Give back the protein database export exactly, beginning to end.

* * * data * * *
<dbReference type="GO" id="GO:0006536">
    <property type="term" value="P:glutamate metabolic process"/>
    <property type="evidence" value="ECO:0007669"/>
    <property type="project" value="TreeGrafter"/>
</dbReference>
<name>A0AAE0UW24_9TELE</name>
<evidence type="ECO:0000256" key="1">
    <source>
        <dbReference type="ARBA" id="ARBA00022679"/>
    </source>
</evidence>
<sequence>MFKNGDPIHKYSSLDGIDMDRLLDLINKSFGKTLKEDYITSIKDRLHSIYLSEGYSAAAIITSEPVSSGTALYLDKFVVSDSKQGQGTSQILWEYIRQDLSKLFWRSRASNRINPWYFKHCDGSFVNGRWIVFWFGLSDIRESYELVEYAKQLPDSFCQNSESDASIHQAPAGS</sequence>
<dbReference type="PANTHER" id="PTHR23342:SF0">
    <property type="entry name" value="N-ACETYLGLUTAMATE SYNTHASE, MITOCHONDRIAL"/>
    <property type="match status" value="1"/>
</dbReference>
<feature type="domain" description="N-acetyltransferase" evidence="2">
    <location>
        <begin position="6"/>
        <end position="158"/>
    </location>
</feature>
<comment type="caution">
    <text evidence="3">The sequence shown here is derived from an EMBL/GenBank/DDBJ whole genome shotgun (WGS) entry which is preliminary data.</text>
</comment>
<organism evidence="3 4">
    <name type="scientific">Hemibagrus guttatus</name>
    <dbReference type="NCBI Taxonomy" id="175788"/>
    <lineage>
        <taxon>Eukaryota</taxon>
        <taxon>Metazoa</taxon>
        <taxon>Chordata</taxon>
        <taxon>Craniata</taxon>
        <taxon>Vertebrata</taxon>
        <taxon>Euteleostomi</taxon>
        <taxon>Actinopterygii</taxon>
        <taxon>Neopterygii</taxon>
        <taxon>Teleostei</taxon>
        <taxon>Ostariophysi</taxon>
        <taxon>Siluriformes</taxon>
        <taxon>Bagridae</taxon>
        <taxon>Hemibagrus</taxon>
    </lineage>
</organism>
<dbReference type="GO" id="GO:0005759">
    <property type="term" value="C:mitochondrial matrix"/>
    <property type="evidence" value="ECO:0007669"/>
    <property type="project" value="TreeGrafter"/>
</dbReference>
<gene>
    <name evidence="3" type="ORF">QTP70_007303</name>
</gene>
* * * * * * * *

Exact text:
<dbReference type="GO" id="GO:0006536">
    <property type="term" value="P:glutamate metabolic process"/>
    <property type="evidence" value="ECO:0007669"/>
    <property type="project" value="TreeGrafter"/>
</dbReference>
<name>A0AAE0UW24_9TELE</name>
<evidence type="ECO:0000256" key="1">
    <source>
        <dbReference type="ARBA" id="ARBA00022679"/>
    </source>
</evidence>
<sequence>MFKNGDPIHKYSSLDGIDMDRLLDLINKSFGKTLKEDYITSIKDRLHSIYLSEGYSAAAIITSEPVSSGTALYLDKFVVSDSKQGQGTSQILWEYIRQDLSKLFWRSRASNRINPWYFKHCDGSFVNGRWIVFWFGLSDIRESYELVEYAKQLPDSFCQNSESDASIHQAPAGS</sequence>
<dbReference type="PANTHER" id="PTHR23342:SF0">
    <property type="entry name" value="N-ACETYLGLUTAMATE SYNTHASE, MITOCHONDRIAL"/>
    <property type="match status" value="1"/>
</dbReference>
<feature type="domain" description="N-acetyltransferase" evidence="2">
    <location>
        <begin position="6"/>
        <end position="158"/>
    </location>
</feature>
<comment type="caution">
    <text evidence="3">The sequence shown here is derived from an EMBL/GenBank/DDBJ whole genome shotgun (WGS) entry which is preliminary data.</text>
</comment>
<organism evidence="3 4">
    <name type="scientific">Hemibagrus guttatus</name>
    <dbReference type="NCBI Taxonomy" id="175788"/>
    <lineage>
        <taxon>Eukaryota</taxon>
        <taxon>Metazoa</taxon>
        <taxon>Chordata</taxon>
        <taxon>Craniata</taxon>
        <taxon>Vertebrata</taxon>
        <taxon>Euteleostomi</taxon>
        <taxon>Actinopterygii</taxon>
        <taxon>Neopterygii</taxon>
        <taxon>Teleostei</taxon>
        <taxon>Ostariophysi</taxon>
        <taxon>Siluriformes</taxon>
        <taxon>Bagridae</taxon>
        <taxon>Hemibagrus</taxon>
    </lineage>
</organism>
<dbReference type="GO" id="GO:0005759">
    <property type="term" value="C:mitochondrial matrix"/>
    <property type="evidence" value="ECO:0007669"/>
    <property type="project" value="TreeGrafter"/>
</dbReference>
<gene>
    <name evidence="3" type="ORF">QTP70_007303</name>
</gene>